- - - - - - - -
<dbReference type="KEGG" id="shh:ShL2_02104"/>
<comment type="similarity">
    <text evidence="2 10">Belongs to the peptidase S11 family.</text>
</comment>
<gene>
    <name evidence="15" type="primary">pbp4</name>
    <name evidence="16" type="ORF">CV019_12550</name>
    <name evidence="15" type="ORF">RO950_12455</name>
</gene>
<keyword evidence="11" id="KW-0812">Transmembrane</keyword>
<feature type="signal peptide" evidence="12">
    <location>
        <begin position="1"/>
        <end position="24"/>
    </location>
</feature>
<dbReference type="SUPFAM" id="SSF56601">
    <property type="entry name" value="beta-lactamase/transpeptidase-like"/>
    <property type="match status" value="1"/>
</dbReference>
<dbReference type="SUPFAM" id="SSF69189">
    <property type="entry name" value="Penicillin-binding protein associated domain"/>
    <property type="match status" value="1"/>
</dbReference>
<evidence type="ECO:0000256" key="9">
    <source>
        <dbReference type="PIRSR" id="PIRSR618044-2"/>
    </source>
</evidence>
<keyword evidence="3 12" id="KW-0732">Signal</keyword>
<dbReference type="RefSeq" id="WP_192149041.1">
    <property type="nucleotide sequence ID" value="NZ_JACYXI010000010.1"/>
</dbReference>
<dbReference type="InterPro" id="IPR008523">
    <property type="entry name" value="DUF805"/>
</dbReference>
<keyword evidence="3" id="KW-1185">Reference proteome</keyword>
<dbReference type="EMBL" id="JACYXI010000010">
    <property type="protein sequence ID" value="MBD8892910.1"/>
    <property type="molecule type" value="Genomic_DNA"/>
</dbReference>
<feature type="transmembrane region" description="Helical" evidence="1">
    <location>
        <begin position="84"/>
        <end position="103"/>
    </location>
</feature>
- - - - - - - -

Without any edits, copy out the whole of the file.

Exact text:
<dbReference type="KEGG" id="shh:ShL2_02104"/>
<comment type="similarity">
    <text evidence="2 10">Belongs to the peptidase S11 family.</text>
</comment>
<gene>
    <name evidence="15" type="primary">pbp4</name>
    <name evidence="16" type="ORF">CV019_12550</name>
    <name evidence="15" type="ORF">RO950_12455</name>
</gene>
<keyword evidence="11" id="KW-0812">Transmembrane</keyword>
<feature type="signal peptide" evidence="12">
    <location>
        <begin position="1"/>
        <end position="24"/>
    </location>
</feature>
<dbReference type="SUPFAM" id="SSF56601">
    <property type="entry name" value="beta-lactamase/transpeptidase-like"/>
    <property type="match status" value="1"/>
</dbReference>
<dbReference type="SUPFAM" id="SSF69189">
    <property type="entry name" value="Penicillin-binding protein associated domain"/>
    <property type="match status" value="1"/>
</dbReference>
<evidence type="ECO:0000256" key="9">
    <source>
        <dbReference type="PIRSR" id="PIRSR618044-2"/>
    </source>
</evidence>
<keyword evidence="3 12" id="KW-0732">Signal</keyword>
<dbReference type="RefSeq" id="WP_192149041.1">
    <property type="nucleotide sequence ID" value="NZ_JACYXI010000010.1"/>
</dbReference>
<dbReference type="InterPro" id="IPR008523">
    <property type="entry name" value="DUF805"/>
</dbReference>
<keyword evidence="3" id="KW-1185">Reference proteome</keyword>
<dbReference type="EMBL" id="JACYXI010000010">
    <property type="protein sequence ID" value="MBD8892910.1"/>
    <property type="molecule type" value="Genomic_DNA"/>
</dbReference>
<feature type="transmembrane region" description="Helical" evidence="1">
    <location>
        <begin position="84"/>
        <end position="103"/>
    </location>
</feature>